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  1. With practise you'll soon be able to line tracks up very quickly. All ours have the same cues at the start - I find that I can just zoom into the waveforms and match them visually. A quick check and maybe a nudge a frame or two sees it done. I thought it would be a big hassle but it really hasn't turned out to be. The last one I did I had four separate tracks lined up with the audio mix in literally about 5 minutes.
  2. Resolve managed to brick all my Arturia V-Collection instruments to the extent that I had to restore the complete machine from a backup. I liked the way it worked but found it to be a huge resource hog and quite flakey. Instead I've been doing the band lockdown videos on Shotcut. Free, light on requirements and versatile. Regularly updated as well. The vids are on a thread here so you can see some of what it can do. All footage mobile phones. Audio either DAW or Zoom H1 recorder assembled and mixed in Cubase before being brought into shotcut as a stereo mix.
  3. Again, the jazz maybe has woods that are assumed to be better quality but it's still a mass produced factory instrument with all that that implies. The pickups just report what the strings are doing - if they are lower output, that is compensated by turning up the preamp gain. You'll likely find that the difference is also noticeable acoustically. That string energy is being sucked up somewhere.
  4. So we've done a couple more... Not playing bass on these but as a bonus you get to meet Ailsa the dog on one and are treated to my mellifluous singing on the other! 😂
  5. You've mistaken price for quality there. And also possibly missed the real measure of quality - fitness for purpose. Me, I like a long, even sustain and have never, ever placed a piece of foam under the strings of any of my basses. The dull thump sound is not one which has ever held any attraction for me.
  6. Like I say, I don't know the detail, just what Pete told me on one of my visits when I was buying the bass. It could well be as you say but I have to say that the actual bridge pickup sounds pretty much as you would expect a Wal bridge pickup to sound and it does that whilst simultaneously in use for the midi side of things. I've never looked in detail at the electronics (just works) but I'll have a wee look about next time I change the battery and see what I can see without disturbing anything lol.
  7. Not my myth- the late, great Pete Stevens told me that they were able to dispense with the separate hex pickup because the Wal pickups used individual coils for each string. The pole pieces nearest to the bridge on the bridge pickup are raised up. This may well be a different arrangement to the standard Wal pickup- I don’t know- but I can assure you that the Wal Midi Bass certainly knows which string you are playing even on open strings which do not use the fret sensing circuit at all. By the way, I don’t believe I made any claim that Wal basses are “magical or mysterious” and I’m perfectly awake thank you, albeit going to bed shortly. 😉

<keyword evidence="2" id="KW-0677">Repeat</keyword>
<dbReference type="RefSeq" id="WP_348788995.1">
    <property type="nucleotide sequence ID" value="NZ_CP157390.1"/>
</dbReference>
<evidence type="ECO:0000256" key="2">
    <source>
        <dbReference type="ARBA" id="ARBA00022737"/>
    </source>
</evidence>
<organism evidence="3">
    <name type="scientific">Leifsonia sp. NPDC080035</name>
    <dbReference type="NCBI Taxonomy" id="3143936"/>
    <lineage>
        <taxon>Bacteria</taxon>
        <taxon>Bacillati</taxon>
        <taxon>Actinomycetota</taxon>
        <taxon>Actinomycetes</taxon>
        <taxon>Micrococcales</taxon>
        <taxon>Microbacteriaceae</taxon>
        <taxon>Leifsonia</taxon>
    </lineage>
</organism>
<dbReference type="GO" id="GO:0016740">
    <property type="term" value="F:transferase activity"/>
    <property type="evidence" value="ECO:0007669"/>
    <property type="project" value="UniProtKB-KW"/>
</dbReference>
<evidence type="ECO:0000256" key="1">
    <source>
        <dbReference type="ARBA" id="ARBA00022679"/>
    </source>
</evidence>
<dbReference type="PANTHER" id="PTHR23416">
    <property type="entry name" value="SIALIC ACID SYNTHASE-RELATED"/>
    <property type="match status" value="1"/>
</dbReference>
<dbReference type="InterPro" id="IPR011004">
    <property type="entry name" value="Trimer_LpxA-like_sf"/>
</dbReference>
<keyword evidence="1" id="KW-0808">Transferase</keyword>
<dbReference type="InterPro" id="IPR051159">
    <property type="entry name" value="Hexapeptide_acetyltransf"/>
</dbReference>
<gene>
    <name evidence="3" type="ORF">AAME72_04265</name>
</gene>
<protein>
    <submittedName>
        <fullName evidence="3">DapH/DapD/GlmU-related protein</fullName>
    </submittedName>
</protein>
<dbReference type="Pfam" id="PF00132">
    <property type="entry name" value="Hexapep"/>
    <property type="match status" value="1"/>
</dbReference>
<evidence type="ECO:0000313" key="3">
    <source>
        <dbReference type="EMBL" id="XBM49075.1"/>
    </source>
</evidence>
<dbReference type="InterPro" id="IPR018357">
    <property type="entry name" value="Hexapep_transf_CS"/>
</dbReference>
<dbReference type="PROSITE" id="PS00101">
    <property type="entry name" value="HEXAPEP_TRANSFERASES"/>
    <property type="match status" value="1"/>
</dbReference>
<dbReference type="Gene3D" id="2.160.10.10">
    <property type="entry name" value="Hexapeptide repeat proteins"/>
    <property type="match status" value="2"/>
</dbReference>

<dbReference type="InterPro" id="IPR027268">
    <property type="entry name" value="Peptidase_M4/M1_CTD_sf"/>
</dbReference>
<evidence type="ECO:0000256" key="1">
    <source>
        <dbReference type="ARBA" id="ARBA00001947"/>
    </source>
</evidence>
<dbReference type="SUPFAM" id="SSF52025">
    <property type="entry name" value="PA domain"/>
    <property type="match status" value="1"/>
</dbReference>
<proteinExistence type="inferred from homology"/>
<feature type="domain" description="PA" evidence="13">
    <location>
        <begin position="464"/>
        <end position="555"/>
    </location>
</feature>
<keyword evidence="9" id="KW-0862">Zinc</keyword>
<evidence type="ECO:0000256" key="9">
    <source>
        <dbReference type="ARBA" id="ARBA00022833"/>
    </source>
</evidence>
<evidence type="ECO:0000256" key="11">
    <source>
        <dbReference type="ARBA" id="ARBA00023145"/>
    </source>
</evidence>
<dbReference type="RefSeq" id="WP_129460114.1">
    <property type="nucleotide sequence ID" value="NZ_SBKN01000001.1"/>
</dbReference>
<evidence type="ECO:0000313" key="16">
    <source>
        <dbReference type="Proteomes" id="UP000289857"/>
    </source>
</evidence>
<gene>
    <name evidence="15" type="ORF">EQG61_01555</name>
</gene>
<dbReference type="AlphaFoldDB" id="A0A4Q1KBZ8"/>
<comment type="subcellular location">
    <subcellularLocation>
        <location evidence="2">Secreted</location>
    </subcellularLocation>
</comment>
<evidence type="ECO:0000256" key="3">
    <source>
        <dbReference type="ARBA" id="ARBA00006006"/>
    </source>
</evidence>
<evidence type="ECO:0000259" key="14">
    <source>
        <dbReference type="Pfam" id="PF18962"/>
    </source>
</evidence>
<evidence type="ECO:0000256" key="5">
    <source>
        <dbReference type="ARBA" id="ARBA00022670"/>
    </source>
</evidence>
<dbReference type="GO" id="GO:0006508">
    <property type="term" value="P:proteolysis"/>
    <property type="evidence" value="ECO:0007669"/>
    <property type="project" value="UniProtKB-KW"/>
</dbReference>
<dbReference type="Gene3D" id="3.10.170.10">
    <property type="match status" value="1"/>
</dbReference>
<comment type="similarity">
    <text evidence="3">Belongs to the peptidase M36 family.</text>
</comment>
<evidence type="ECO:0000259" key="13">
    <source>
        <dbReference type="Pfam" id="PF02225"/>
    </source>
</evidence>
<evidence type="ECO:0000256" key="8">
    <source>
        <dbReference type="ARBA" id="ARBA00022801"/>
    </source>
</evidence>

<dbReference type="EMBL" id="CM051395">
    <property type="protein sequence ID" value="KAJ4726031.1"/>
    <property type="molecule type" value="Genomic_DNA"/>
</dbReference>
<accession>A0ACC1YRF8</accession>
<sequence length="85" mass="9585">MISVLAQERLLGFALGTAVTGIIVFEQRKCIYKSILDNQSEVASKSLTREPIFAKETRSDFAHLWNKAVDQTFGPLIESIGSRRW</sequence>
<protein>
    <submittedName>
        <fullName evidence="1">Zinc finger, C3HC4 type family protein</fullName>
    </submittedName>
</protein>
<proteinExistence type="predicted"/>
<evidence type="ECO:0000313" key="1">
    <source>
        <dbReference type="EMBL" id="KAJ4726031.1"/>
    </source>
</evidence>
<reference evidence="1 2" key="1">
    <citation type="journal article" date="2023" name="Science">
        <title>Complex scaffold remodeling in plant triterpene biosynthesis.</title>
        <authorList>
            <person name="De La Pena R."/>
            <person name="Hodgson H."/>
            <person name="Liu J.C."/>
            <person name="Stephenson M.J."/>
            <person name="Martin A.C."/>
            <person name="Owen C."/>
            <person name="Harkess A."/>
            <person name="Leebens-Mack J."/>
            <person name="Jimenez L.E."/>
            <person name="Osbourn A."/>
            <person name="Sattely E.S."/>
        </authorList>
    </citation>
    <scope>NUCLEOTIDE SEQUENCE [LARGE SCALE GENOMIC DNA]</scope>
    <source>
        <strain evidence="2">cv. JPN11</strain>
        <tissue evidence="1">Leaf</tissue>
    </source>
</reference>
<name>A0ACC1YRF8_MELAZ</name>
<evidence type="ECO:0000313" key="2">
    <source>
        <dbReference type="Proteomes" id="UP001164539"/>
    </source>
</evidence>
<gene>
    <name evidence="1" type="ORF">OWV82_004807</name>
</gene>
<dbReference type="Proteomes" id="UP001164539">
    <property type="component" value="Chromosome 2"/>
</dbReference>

8. Yes, the circuit made between the string and the fret segments determines the midi note sent out so no delay whilst the system tries to work out the pitch. The hex pickup senses how hard the string is played for midi velocity information. Mmmm.
  9. Are you sure about this? My Wal 5 is a midi bass version which normally would have required an additional pickup (a la Roland hex) so as to provide a separate output from each string but the Wal pickups were deemed to be appropriate so the bridge pickup ( with one set of raised pole pieces) also doubles as the hex pickup.
  10. Ah Leak 2020's! I had a pair of 2030's which were great but the tweeters went at some point and the wifeley one wanted them replaced with something smaller. Still have the Rotel amp which powered them though - currently running the wee monitors in my recording setup! The smaller setup agreed with my wife was an early Bose Lifestyle system with two small direct/ reflect speakers and one big sub. I won't get into whether Bose qualifies as HiFi or not here - suffice to say that after more than 20 years it is still providing sterling service.
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